As much as social media gets hyped as the ongoing, forever-happily-ever-after next big thing, this blog has soul-searched and been willing to criticize the grandeur often associated with the relevant platforms. We have preached over and over that communication channels are always second to content – and that will never change in the public relations industry.
So it should come as no surprise that we’re not particularly impressed with the latest viral Facebook fad, where site users changed their profile pictures to their favorite childhood cartoon character. To promote advocacy efforts on child abuse. That’s it.
Er… What?!? Ok, let’s pick this social media disaster apart:
• Who’s in charge? When your business or organization launches a social media campaign, you must communicate very clearly who’s running the show. If you can’t get this basic point across, the train’s gonna run off the rails. We think this might be the online HQ… or is it this?
• What’s the big idea? We ask this to learn more about the social media campaign, and also in the “hey, who’s that in my chair” sort of way. Aside from making people reminisce for a few moments about childhood nostalgia, what exactly is the connection between a cartoon character and ending child abuse? We can’t think of a single answer that passes the smell test, and that indicates the premise of the campaign is flawed.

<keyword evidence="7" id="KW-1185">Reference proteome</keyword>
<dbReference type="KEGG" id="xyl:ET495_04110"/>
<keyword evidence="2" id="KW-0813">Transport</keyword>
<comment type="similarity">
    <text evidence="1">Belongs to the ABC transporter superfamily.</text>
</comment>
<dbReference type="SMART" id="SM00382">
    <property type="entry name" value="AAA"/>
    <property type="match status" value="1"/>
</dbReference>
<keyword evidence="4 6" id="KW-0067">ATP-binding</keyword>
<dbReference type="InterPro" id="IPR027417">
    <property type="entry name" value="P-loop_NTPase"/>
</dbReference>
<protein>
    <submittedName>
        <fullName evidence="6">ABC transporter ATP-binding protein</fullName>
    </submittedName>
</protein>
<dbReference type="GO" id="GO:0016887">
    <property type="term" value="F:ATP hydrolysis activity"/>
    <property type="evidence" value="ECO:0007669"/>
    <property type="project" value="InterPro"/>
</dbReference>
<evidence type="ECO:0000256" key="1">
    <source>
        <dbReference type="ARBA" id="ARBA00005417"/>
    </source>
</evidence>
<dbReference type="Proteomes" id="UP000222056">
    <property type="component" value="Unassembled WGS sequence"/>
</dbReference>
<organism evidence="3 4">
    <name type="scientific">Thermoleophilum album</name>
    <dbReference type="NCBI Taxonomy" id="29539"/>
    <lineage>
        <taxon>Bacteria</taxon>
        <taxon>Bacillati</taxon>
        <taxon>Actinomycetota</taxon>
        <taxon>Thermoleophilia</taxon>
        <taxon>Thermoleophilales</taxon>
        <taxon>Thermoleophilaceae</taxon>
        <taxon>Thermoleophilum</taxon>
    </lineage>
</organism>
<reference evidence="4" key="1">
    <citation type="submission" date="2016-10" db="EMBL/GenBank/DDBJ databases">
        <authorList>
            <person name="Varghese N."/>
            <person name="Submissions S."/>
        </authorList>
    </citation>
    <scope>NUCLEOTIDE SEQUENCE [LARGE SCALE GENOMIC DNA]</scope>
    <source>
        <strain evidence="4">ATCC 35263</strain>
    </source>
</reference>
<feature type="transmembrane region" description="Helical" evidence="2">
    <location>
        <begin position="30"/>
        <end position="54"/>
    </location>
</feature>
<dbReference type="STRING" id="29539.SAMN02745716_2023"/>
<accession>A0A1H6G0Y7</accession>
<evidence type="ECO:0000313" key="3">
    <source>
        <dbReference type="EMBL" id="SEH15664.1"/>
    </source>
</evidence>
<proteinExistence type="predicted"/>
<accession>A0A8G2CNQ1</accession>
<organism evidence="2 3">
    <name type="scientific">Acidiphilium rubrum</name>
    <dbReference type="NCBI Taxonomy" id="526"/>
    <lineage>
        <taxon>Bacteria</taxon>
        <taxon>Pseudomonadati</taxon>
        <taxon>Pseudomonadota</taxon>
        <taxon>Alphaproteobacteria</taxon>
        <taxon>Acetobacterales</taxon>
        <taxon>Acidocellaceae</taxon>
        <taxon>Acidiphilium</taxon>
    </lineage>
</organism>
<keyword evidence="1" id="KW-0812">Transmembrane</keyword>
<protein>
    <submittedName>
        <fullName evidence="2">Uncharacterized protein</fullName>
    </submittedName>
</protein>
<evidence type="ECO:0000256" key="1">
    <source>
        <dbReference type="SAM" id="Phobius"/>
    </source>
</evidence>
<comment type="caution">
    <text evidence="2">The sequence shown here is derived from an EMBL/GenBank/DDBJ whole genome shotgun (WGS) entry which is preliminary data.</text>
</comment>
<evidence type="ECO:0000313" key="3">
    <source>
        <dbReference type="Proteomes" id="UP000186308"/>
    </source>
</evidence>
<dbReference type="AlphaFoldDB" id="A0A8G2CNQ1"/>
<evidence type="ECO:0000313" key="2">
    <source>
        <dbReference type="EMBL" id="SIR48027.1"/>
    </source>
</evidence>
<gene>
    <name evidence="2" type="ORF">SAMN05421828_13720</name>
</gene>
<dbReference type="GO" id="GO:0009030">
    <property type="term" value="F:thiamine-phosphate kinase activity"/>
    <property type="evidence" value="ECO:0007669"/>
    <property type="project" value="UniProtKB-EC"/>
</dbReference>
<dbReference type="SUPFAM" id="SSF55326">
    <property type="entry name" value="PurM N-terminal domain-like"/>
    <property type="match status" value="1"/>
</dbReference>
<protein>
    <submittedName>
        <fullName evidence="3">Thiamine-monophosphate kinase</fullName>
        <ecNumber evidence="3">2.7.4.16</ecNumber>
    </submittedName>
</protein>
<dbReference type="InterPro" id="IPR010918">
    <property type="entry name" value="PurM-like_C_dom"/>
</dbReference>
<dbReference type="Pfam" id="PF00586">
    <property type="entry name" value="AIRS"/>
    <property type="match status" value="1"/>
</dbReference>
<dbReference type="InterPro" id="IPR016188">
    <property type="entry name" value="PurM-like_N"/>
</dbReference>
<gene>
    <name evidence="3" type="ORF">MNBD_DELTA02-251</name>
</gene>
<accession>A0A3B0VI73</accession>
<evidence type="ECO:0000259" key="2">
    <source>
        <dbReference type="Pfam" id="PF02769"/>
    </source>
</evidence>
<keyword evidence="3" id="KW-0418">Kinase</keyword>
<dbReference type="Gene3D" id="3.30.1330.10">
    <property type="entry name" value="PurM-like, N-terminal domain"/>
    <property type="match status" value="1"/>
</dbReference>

• Where’s the call to action? In other words, what are the next steps campaign organizers want users to take? Wait… you mean there aren’t any, beyond admiring your new profile pic? A successful social media advocacy campaign must encourage users to take some specific action that furthers the advocacy angle.
• Is this even real? At this point, the whole thing gets so absurd that we wonder if it’s a hoax. Apparently we’re not alone. When a vast number of people think your social media campaign is a joke, that gives the effort the kiss of death.
This debacle should serve as a lesson to future social media campaigns – vet the basics and determine the value of what you’re asking for from the public.